• Stage III pancreatic cancer
• Chemoradiation before surgery
• Pancreatectomy removes the tumor
• Genomic testing leads to discovery of Lynch syndrome
I started noticing pain in my back the previous November, but I had started a new exercise class and figured that aggravated my back somehow. I modified the exercises but the pain persisted. Then I developed stomach aches after every meal. I lost weight over the holidays, which is not the time of year one expects to drop weight! I decided that these three symptoms were enough to see my primary care physician.
My doctor sent me for a CT scan, which revealed a mass on my pancreas. I then had blood work, including a CA 19-9. The tumor was wrapped around my superior mesenteric artery. This meant the tumor could not be surgically removed at that time.
A Roller Coaster Ride to Surgery
I went to the Cleveland Clinic for treatment. Because of the location of the tumor, the one surgeon I met with gave me little hope. I was told that my tumor was inoperable, and chemo might help (but I needed to consider my quality of life), and I likely had less than one year to live.
We then went to Johns Hopkins for a second opinion, and I met with Dr. Daniel Laheru, an oncologist. We made a plan: I would have chemotherapy and radiation at home, and I would go to Hopkins every three months for scans and blood work. The doctors at Johns Hopkins coordinated with the doctors at the Cleveland Clinic, and I had six months of FOLFIRINOX, supervised by Dr. Bassam Estfan.
Once the chemotherapy was done, I had five days of stereotactic body radiation therapy (SBRT) with radiologist Dr. Joe Herman (now at MD Anderson in Houston). After completing radiation, Dr. Laheru did a scan of my tumor and found that it had shrunk—I now qualified for surgery. My surgery was scheduled for September 30, 2014, at Johns Hopkins, with Dr. John Cameron. The original plan was for me to have a Whipple, but when Dr. Cameron opened me, he realized that the chemo and radiation had been so successful that I was able to have a distal pancreatectomy and splenectomy (removal of my spleen).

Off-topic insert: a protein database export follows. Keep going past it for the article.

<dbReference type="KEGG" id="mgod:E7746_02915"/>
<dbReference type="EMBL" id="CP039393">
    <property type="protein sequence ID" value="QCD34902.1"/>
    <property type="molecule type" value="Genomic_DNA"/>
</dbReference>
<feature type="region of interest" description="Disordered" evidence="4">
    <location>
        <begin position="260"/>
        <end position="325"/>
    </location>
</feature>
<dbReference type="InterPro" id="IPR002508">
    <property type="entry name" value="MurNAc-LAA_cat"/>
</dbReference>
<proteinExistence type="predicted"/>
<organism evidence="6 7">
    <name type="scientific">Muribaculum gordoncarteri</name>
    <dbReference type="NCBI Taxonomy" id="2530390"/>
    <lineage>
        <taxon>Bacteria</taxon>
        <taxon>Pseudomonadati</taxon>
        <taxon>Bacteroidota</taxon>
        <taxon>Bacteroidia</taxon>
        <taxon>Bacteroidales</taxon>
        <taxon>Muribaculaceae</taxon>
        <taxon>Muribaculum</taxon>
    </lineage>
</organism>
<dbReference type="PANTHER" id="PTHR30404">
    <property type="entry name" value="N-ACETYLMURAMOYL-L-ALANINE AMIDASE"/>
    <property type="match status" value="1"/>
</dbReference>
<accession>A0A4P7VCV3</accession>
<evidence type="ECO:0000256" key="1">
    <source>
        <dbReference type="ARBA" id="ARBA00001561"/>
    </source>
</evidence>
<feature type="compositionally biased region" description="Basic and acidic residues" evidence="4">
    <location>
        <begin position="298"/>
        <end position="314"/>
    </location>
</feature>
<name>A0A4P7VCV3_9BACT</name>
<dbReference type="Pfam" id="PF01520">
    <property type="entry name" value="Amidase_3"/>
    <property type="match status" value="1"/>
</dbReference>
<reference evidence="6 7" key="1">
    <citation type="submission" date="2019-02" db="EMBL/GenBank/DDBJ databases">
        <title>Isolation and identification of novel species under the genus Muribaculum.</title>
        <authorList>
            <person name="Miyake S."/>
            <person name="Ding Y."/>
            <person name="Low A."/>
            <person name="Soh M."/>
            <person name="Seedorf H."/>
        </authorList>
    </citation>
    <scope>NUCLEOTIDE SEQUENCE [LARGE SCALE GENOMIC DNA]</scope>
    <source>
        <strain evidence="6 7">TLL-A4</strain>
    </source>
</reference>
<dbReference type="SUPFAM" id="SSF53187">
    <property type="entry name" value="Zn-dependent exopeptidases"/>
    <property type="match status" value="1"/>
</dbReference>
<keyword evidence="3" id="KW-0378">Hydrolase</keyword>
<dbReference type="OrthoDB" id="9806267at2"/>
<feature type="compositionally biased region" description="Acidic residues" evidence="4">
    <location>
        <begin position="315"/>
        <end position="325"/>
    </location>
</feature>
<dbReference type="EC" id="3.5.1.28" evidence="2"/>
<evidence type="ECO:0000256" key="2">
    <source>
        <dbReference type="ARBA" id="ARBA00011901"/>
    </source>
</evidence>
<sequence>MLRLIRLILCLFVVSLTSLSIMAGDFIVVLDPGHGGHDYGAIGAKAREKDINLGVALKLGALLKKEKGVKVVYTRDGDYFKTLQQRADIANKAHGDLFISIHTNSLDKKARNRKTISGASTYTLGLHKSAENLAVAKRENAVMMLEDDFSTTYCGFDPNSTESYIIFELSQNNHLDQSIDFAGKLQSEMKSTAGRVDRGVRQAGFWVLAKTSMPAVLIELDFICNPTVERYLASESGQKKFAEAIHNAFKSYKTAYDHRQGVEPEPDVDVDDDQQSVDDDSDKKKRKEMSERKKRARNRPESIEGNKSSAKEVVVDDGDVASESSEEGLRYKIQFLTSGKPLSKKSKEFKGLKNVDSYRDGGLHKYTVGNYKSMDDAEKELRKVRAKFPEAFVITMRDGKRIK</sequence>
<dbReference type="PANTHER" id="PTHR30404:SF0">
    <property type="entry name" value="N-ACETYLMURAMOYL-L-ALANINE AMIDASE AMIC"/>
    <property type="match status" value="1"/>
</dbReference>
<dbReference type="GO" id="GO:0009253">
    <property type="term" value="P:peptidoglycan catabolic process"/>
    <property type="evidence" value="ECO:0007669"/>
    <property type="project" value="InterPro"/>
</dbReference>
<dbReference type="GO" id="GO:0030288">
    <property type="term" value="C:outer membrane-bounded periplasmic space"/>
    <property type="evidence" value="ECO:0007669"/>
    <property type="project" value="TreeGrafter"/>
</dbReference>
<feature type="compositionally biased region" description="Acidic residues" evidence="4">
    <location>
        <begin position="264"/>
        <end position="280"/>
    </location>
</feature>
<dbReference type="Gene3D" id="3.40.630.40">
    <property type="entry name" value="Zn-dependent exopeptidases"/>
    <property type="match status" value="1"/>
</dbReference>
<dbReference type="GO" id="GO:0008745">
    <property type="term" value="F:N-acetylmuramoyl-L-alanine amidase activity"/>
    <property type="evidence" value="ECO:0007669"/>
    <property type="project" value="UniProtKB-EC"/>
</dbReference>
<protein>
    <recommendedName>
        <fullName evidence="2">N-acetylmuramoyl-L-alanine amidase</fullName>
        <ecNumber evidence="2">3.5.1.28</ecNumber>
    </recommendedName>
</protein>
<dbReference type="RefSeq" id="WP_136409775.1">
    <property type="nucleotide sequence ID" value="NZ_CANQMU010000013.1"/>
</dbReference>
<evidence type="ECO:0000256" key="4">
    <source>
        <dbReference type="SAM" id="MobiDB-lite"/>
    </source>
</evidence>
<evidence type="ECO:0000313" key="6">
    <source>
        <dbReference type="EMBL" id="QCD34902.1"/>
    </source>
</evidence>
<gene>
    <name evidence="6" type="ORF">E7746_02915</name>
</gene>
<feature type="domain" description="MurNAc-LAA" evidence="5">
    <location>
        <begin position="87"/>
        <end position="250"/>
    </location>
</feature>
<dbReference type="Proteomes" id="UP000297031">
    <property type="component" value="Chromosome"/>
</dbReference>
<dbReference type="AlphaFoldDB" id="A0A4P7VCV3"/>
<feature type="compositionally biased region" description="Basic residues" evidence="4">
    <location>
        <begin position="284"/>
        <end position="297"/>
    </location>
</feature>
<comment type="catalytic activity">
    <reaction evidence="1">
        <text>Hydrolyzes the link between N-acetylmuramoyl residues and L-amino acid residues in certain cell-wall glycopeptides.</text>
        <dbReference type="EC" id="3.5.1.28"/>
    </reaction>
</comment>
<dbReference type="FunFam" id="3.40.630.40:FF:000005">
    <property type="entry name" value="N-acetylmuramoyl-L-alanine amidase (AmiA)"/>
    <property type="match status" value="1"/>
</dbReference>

Therapies to Help Me Through Treatment
The chemotherapy caused side effects of fatigue, hair loss, loss of appetite, and weight loss. Palliative care was instrumental in helping me with these problems. I worked with Dr. Chirag Patel, a palliative care and supportive oncology specialist at the Cleveland Clinic. He was vital in helping me deal with the side effects of chemo. I think everyone on chemo should seek palliative care.
I walked and used weights to keep some strength. I took a ginseng supplement to help with fatigue, and two prescription appetite stimulants: Zyprexa and Megace. I used some complementary therapy techniques—light therapy for depression, reflexology, and Jin Shin Jyutsu, a Japanese form of acupressure.
My recovery from the surgery was long, and it took some time for my digestive system to function normally. I had periodic episodes of diarrhea and vomiting for the first year. Now, I am able to control it with probiotics and digestive enzymes.
Genomic Testing Proves to Be Important
As part of my treatment I had genomic testing of my tumor, through FoundationOne. I was found to have an MSH6 mutation. Through further blood work I was found to have Lynch syndrome, a genetic condition that puts me at risk for other cancers. I am under high surveillance for cancers related to Lynch syndrome, including colon, skin, stomach, bladder, and uterine cancers.
My life today is very active and normal since my recovery. I changed one thing: when I went back to work I decided to cut back on my hours, and only work part-time now. I have taken several wonderful vacations overseas and have been able to attend many happy events: weddings, baby showers, graduations. My energy level and appetite are good. I exercise five to six times a week. I can honestly say I never hesitate to do anything because of my surgery.
Six years after her diagnosis of pancreatic cancer, Connie passed away. We are deeply appreciative that she was willing to share her story with Let’s Win, so that other pancreatic cancer patients and their families can learn more about genetic testing. Our deepest sympathy to her family.